Very insightful, Cat! Honestly, I don’t think it’s the salary or debt that makes it harder for doctor’s. I think it’s the perception and expectation that they’re supposed to be rich. In The Millionaire Next Door, Thomas Stanley talks about this (how doctor’s live large and are broke). I do think your specialty has an effect on your income. Obviously, if you overspend, no matter how much you make, you’re in trouble. That said, my brother is an ophthalmologist, so he should be making over $200,000 right out of his residency next year (only with the expectation that that salary will grow – and fast). Compare that to law school, where the cost of education is somewhat similar but the job prospects and pay are dismal in comparison ($60k – $100k starting out, at best).

    • Catherine Alford

      Thank you Natalie. Yes, your brother picked an excellent specialty with a great lifestyle. I assume your parents taught you great lessons from what you’ve said on your blog, so hopefully he has great financial sense like you do!

    • Andrew Chai

      My nephew just graduated from Boston College Law school and he has about $180k in student debt. He will make mid six figures his first year out. Compare this to your brother who went to 4 years of med school and then four more years (at least) of residency at a resident’s salary. That puts him behind at least 4 years at $80-100k/year. Of course, during that time the lawyer’s salary will also increase. Personally, it took me 14 years to become a cardiologist. I was 36 by the time I had a job as an attending physician. I had student loans close to $200k. I would do it all over again. The satisfaction I get from my job is all worth it. I agree with the author of this article…..don’t live above your means. No not fall into the doctor trap. I am now 52 and have paid off my student loans. I do not buy anything that I can not pay for in cash. I save the maximum amount possible for our retirement and our kids college fund. Other doctors I know can not say this. Cat, your husband is lucky to have a spouse like you. It takes a team effort to get out of debt and you are way ahead of the game and he should thank the lord that he married a smart, responsible woman like you. I do the same since without my wife’s fiscal responsibility, it would not be possible. Good luck to you and your family.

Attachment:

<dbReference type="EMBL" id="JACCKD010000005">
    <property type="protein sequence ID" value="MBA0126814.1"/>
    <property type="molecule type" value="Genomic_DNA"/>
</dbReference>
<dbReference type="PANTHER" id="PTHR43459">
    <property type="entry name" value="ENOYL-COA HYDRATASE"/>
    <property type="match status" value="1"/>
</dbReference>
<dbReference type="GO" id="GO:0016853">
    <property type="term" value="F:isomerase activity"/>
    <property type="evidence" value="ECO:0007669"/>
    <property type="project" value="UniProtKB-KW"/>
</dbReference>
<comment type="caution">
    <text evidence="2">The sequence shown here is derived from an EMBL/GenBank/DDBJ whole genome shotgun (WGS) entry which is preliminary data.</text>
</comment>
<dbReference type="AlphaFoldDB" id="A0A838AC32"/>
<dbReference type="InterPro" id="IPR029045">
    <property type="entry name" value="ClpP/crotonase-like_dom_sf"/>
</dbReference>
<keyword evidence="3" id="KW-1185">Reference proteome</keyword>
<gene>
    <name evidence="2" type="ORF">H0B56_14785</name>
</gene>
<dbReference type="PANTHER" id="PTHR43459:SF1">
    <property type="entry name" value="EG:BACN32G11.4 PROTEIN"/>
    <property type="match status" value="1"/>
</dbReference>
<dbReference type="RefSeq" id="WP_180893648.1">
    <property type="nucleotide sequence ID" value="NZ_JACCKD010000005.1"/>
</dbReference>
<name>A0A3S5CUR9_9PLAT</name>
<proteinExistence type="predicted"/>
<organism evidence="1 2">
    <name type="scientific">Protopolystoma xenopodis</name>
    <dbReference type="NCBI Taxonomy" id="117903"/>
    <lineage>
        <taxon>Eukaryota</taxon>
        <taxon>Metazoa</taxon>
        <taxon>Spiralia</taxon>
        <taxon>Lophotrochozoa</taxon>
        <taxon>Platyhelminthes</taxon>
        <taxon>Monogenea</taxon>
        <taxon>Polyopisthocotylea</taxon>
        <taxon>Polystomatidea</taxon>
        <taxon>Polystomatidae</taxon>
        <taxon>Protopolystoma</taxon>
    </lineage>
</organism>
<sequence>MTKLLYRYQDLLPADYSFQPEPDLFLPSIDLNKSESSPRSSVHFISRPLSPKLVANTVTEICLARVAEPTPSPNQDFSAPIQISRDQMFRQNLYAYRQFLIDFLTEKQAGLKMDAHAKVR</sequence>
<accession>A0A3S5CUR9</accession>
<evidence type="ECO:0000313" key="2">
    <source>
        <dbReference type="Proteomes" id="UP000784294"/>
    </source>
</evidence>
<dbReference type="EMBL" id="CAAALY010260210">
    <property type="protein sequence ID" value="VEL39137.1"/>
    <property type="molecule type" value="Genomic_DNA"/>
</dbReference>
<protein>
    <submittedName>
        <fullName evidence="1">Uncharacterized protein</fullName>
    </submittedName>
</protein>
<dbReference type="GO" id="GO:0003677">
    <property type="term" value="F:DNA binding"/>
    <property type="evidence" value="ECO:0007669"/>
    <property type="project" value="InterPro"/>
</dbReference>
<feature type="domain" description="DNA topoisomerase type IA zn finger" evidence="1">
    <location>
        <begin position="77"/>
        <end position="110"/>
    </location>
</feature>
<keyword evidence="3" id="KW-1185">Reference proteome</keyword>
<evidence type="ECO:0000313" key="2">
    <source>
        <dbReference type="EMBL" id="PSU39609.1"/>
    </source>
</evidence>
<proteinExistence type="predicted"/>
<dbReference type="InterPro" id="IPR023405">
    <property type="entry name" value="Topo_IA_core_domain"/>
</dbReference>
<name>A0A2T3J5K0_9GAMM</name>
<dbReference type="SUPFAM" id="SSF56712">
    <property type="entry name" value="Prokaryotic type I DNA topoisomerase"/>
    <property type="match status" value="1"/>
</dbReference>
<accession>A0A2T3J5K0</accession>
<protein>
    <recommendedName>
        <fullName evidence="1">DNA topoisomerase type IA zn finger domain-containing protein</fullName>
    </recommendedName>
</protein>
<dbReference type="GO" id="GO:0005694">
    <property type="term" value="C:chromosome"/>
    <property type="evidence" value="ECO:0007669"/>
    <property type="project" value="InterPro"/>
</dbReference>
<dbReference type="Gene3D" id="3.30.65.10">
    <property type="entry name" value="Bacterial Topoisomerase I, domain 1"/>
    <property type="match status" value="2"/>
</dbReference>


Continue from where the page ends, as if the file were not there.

• Financial Samurai

        Hi Dr. Chai, I think it is wonderful that you would do it over again and have great satisfaction from your job!

        Has the pay been able to hold steady in your field? Or does it not really matter? I’ve got a lot of people complaining to me about the system.

        • Andrew Chai

          Physician compensation has been declining for years. What physician’s lack is organization and political clout. The AMA does little for the independent physician’s cause. The decreasing compensation as well as the increased regulation is the reason you are seeing more and more physicians becoming employed by hospital systems. For example, electronic medical records is very expensive and almost unobtainable for most small independent physician groups. Also, while reimbursements are going down for physicians, the cost of running a practice is increasing. You are probably witnessing the end of the private practice physician in the next decade or two. However, this is not all a bad thing. Alignment of physicians with health systems can improve efficiencies and quality of care by becoming integrated partners with a common goal. No matter what, physicians will be fairly well compensated financially but probably will see a decline in their autonomy which may have a bigger negative effect on job satisfaction.

          • Financial Samurai

            Got it Doc. The autonomy is what I’ve really found to be the most valuable and desirable commodity during my quest for financial independence. If you have time, I’d love to hear your perspectives on an article I wrote on my site entitled, “Bankers, Techies, Doctors: You’ll Never Be Rich Working For Someone Else.” Could you tell me if the doctor’s compensation chart is inline or now sadly way too high? thx

  2. Financial Samurai


    When do you think there will be a turning point when less people start going to med school than the year before given income is declining and tuition is rising? Or has this happened already?

    I think applications to law school is down like 35% in the past 10 years or something crazy largely due to the economics.

    I’ve changed my tune on tuition debt over the years b/c I’ve experienced mortgage debt. Once your husband starts making the hopefully $150-200K a year after tax + your income, I think you won’t see it as, as big of a burden. $400,000 is still huge no doubt, but I guess we get used to it b/c mortgages are often that size or greater in coastal cities.

    Good luck to us on college education tuition!


    • Catherine Alford